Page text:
The group of best friends from Sex and the City are all svelte and stylishly dressed. They wear well fitted and often skimpy, slinky clothing on their jaunts around town. They love their shoes. The main character, Carrie Bradshaw, even has a shoe obsession. She spends hundreds of dollars on her Manolo Blaniks and such. In one episode, the girls calculate that Carrie has spent approximately $40,000 on shoes and that is why she has no down payment to buy her apartment.

The ladies frequent night clubs, swank parties, and upscale restaurants. The women focus mostly on looking for the perfect man for relationship material or deciding whether they are content to go it alone in life. Sights of the city abound, from the normal New York City Street scenes to images of the majestic skyline at night.

My life is quite different. I am… well…not so svelte. I once was but that has been a couple decades ago. I don’t know how someone who subsists on fancy restaurant fare and takeout and works on a computer in her apartment, like Carrie, can maintain a size 2. I guess because it’s television. I hike two to three miles most days, work in vegetable and multiple flower gardens, rake mountains of leaves, etc. and am nowhere near a size 2, or even a size with a single digit.

And their shoes! Most of their shoes I would ruin on my way to the mailbox. That is why my shoe collection consists of sneakers, hiking boots, athletic sandals, and plastic clogs that I can rinse off with the hose after a day of gardening. On a bad day I’m may even be rinsing dog poo off my shoes.

On to clothing comparisons. No shiny, high maintenance fabrics here. In the summertime, I wear tank tops made of serviceable fabric, no silk or dry clean only items! And shorts or capri pants. In the cooler months, it’s sweaters and jeans. For “fancy” times out, it’s usually a Lands End slip on dress with sandals or boots. One of my main considerations when purchasing new clothing is, “What will happen when a dog jumps on this?” I also prefer no-snag fabrics that cat toenails are not going to shred. Priorities, people!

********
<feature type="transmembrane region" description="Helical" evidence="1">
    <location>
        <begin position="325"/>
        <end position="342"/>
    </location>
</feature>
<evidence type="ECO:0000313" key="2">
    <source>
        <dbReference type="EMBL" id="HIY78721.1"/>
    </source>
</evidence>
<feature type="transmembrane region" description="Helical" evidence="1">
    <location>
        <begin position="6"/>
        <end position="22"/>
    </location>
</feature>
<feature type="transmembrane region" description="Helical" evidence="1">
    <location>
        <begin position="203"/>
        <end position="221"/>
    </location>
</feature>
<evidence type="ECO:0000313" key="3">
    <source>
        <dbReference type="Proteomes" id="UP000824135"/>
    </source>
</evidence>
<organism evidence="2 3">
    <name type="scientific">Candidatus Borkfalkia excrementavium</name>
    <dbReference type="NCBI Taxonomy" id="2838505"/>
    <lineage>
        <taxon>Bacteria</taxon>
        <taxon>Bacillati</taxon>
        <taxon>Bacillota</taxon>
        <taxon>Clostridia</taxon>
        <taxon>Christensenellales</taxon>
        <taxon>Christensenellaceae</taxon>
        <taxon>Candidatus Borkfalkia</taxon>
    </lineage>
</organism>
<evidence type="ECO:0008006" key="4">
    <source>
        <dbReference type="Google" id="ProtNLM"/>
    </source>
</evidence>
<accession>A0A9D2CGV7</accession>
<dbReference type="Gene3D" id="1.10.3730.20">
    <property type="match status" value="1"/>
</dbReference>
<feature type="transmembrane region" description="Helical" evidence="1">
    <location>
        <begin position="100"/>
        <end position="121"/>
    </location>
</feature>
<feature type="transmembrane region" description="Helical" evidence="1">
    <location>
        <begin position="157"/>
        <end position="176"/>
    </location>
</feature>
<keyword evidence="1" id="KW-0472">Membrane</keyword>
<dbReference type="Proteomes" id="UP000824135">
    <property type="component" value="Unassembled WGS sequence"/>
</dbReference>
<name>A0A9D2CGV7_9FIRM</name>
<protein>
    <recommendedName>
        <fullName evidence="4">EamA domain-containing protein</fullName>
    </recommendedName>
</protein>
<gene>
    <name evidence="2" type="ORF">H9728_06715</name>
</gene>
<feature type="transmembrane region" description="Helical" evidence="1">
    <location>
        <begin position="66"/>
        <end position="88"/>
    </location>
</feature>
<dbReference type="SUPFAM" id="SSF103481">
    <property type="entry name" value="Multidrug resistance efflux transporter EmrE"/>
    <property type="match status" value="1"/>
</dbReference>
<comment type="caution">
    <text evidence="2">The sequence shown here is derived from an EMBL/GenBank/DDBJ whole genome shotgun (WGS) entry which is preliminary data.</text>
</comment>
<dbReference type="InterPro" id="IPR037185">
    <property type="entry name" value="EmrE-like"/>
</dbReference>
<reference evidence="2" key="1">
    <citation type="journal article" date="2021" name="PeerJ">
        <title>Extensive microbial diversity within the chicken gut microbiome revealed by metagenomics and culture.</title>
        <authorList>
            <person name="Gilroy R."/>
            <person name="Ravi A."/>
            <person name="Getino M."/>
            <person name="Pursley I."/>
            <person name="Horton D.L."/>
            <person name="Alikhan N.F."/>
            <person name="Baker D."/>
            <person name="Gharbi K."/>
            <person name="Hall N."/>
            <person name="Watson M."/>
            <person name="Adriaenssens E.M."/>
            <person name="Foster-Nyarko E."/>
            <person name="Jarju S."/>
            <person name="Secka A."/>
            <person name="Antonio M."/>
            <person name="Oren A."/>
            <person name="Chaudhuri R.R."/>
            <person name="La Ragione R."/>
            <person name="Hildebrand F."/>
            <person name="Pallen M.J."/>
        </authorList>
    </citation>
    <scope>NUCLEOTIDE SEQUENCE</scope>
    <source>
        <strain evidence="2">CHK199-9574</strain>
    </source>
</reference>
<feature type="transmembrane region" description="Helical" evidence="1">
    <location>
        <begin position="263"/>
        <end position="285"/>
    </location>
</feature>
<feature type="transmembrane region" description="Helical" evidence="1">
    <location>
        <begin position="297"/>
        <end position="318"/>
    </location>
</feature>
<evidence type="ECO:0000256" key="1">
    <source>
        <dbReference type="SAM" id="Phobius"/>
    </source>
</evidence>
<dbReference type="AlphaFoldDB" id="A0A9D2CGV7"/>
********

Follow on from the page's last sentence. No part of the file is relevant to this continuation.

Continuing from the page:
The Sex and the City girls may have their outings at exciting events and locations, but I have some worthy experiences too. I don’t often go out to eat in restaurants and rarely get takeout. Mostly, this is because we can cook far better at home than most of prepared foods we can find around here. That and the fact that there are no exciting restaurants in our town. In the summertime, I go into the garden, see what is ready to harvest, and use it to prepare dinner. That is the peak of freshness. We are decent cooks from years of practice and are usually happier with what we cook at home. We make Indian, Mexican, Italian, Greek, and other assorted cuisines in addition to good old American selections.

We don’t have New York landmarks or a city skyline to gaze upon, but we do have lakes and beautiful sunsets to watch from our porch. I have the satisfaction of sitting on my patio with my dogs and taking in wonderful sights and scents of flowers that I have grown with my own hands. It used to be that I spent little time on our patio because it was not fenced in. Now it is entirely fenced, and our five dogs can be with me whether I am working or relaxing there. The only hitch in this set up is when we have a foster dog that has not been trained to stay out of the flowerbeds. It is a little more work, but a leash solves that problem.

I’m not saying that the city is bad. It is not. It is just not for me. My priorities lead me in other directions. I have not lived “in town” in 35 years. Town is someplace I go when I have a specific task that must be completed. And my very favorite reason for going into town has never once been mentioned on Sex and the City. The library!!! I find this rather odd as Carrie makes her living as a writer. I never see her, or any of the characters, read. Granted her newspaper column is about sex and relationships. They must be too busy making experiences!